You see, Mme Melinon’s mother’s side of the family was Jewish—her great-grandmother from the east of France being Ashkenazi and her great-grandfather Sephardic from Portugal. Her father’s side, however, was Catholic. Her mother and father had initially determined to raise the oldest child (her sister) in the Catholic faith and the second one Jewish. But events changed all that.
Three days and two nights passed until her father could find papers proving he was not a Jew. In addition, he found a priest who risked back-dating a baptismal certificate for Josette and located baptismal certificates going back seven generations as required by the German SS.
|Josette and Her Father 10 January 1944
|Josette's Baptismal Certificate
The baptismal certificates were enough to prove that Josette’s father, sister, and Josette were Christians, and the Nazis let them go. But what happened to Josette’s mother and the rest of Josette’s relatives, including Myriam Errera, the girl whose picture the students at the middle school saw? Moreover, how and why did the Association Souvenir Myriam Errera come to exist? And what are the lessons we can learn from history in the 21st century?
Read the rest of Mme Josette’s Melinon’s story in Part II about this dreadful era in our world’s history.
See also: this French newspaper article.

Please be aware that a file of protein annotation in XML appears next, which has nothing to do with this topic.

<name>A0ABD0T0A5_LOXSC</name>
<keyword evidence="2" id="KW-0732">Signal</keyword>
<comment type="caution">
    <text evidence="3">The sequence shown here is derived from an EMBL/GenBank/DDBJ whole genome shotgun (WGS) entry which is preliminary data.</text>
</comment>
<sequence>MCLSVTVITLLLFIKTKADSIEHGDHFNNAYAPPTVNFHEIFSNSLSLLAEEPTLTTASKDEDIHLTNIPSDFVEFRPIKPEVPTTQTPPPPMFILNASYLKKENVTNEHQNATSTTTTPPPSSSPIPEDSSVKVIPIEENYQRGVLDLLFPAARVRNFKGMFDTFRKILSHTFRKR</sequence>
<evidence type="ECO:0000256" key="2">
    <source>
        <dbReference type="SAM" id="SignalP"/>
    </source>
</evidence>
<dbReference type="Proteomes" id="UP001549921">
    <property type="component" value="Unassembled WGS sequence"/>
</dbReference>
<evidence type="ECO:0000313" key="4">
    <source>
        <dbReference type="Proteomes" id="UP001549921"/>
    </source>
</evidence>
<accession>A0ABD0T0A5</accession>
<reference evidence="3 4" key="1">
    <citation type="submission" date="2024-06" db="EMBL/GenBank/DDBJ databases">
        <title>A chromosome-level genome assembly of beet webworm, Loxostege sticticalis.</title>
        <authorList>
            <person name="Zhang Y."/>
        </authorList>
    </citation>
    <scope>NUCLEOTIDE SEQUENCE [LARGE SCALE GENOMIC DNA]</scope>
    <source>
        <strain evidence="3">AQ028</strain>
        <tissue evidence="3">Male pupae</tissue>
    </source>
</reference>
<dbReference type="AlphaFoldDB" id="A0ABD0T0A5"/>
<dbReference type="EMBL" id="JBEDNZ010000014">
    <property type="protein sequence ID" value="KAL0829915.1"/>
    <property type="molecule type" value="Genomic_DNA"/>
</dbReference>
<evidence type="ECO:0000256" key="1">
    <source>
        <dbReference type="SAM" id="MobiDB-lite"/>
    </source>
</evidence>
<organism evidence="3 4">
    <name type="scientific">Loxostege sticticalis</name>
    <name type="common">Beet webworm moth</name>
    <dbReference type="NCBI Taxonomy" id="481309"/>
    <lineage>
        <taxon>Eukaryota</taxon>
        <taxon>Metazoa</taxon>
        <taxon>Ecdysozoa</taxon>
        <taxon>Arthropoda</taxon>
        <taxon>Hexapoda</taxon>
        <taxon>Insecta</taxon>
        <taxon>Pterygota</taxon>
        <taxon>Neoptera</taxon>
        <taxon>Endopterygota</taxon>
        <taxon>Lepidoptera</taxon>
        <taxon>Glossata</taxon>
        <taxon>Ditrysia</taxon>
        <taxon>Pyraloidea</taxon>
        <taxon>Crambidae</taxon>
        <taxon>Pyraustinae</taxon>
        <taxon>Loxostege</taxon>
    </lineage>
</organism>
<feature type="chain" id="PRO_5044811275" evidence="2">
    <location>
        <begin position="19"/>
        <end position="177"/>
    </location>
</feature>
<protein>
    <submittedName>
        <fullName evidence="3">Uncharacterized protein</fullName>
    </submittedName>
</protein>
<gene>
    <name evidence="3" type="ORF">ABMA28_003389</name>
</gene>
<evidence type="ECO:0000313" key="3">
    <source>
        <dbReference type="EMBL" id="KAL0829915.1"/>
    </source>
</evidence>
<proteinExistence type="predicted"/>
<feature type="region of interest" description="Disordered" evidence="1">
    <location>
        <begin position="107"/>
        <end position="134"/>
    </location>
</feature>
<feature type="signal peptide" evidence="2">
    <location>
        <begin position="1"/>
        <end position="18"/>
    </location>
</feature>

as a communications professional before turning to full-time writing. Her short
stories, essays, and articles have appeared in various inspirational
publications. She has two contemporary suspense
novels in her Waldensian Series, Light Out of Darkness and Undaunted Valor available on Amazon.com. Her historical romance, A Song of Deliverance, will come out in December, published by Scrivenings Press. She is also working on a World War Two historical
slip-time project that takes place in Libourne, France.
Weaving history and faith into stories of intrigue and redemption grew out of her love of history and English literature as a young adult while attending the United World College of the Atlantic--an international college in Wales, U.K. She loves to explore peoples and cultures of the world and enjoys developing plots that show how God's love abounds even in the profoundly difficult circumstances of our lives. Her stories reflect the hunger in all of us for love, forgiveness, and redemption in a world that often withholds second chances. You can find out more about Donna Wichelman or sign up for her newsletter at https://donnawichelman.com/